Over the winter
break, I visited my relatives on the east coast. Like many people, we
keep in touch these days using email and occasionally attaching digital
pictures. Sometimes my mom and I use instant messaging and I once even
made a little website to share pictures and descriptions of the work
my boyfriend and I were doing on our house. My family and I spend more
time communicating on the computer than on the phone. These days, the
only handwritten letters I receive are from my grandmother.
A few years ago,
my brother gave his old computer to my aunt, so she could get online,
too. She had resisted getting a computer for many years, saying that
it would take up too much of her time. Since she has been online, she
has discovered eBay and ICQ and she probably now spends even more time
online than she had originally feared.
It doesn't help
that she's using a 56K modem dial-up connection. She's still running
Windows 95 and she refuses to pay for software, opting instead to download
everything for free online. I used it over break, and felt somewhat
nostalgic when I heard the modem connecting. It was relaxing to sit
and sip eggnog while web sites struggled to appear. It felt like old
My younger brother,
on the other hand, is a different animal altogether. He makes digital
movies and slick web sites with his computer using software I've never
heard of. He wasn't able to be home for Christmas, but he was very thoughtful
and he sent us a CD-ROM containing a special Christmas movie he made.
Now, I enjoy my
brother's movies, particularly the ones he makes while he is downhill
skiing in Aspen. They are like little adventure films. Very cool. But
I cringed when I saw the CD come out of the box he'd sent. I knew that
it would be my responsibility to put it in the computer and gather everyone
around to watch. I can play them on my computer at home, but on my aunt's
computer?!? How could my brother be so cruel? I knew that the next several
hours were going to be spent trying to get it to play. And they were.
He called halfway
though my endeavor, I think just to taunt me.
it going, Sis? Did everybody like my movie?" I could hear him stifling
"Did you try
saving it to the hard drive?" he asked.
"Yes and shut
up," I muttered again, secretly hoping that the next skiing movie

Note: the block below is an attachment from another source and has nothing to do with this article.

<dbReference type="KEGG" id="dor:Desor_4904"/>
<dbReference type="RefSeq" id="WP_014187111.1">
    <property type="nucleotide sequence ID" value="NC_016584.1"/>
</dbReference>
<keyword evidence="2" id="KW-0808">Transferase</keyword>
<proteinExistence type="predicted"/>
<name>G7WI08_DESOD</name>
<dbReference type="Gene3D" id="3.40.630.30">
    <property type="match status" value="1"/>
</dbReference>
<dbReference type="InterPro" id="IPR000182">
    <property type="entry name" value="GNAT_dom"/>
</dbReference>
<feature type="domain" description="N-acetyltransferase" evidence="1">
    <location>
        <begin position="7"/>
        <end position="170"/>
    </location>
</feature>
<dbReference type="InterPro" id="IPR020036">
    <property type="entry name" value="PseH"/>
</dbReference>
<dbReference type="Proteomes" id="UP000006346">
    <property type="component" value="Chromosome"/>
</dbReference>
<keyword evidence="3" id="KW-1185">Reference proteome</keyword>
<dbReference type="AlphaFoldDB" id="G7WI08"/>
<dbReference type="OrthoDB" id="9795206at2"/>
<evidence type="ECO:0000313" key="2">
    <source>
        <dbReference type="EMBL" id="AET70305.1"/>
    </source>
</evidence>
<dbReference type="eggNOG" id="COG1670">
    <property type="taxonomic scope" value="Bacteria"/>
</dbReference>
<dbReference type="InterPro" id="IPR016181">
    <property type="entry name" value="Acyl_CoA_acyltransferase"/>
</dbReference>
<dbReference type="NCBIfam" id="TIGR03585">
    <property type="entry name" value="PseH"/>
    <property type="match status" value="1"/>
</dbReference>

he made was going to be more like the "agony of defeat" clip.
I passed the phone
off to my hard-of-hearing 96-year-old great aunt and took a deep breath.
I looked at what processes were running on her computer. I was horrified
at what I found. She had downloaded just about everything out there
and just about all of it was running at once. It was a mess. There were
42 different spyware applications running, over 3000 cookies and more
crap than I care to recall right now. After being granted power of attorney
over my aunt's PC, I gave it a performance makeover that turned it into
the leanest and meanest it could be and I eventually got the movie to
play, choppy and without all of the sound, but it played the best it
My aunt had been
perched at my side for the past hour. "What's Disk Cleanup? What
are cookies? Where can I download free anti-virus software?" I
explained everything the best I could, and she started taking notes
on all of the maintenance suggestions I was making. My mom had joined
in at this time, and was asking for a copy of my aunt's notes. Finally,
I just told them that I would put together a document for them to refer
to that would list all of the things you should do on a regular basis
to keep your computer running well.
I am posting a
variation of this document here,
hoping that it might help you or your loved ones before the next holiday
season is upon us. As for my brother, he just sent me a digital picture
of himself snowboarding at Snowmass. Great. I'll think of him while
I'm doing my readings for LIS 570. "The thrill of victory and the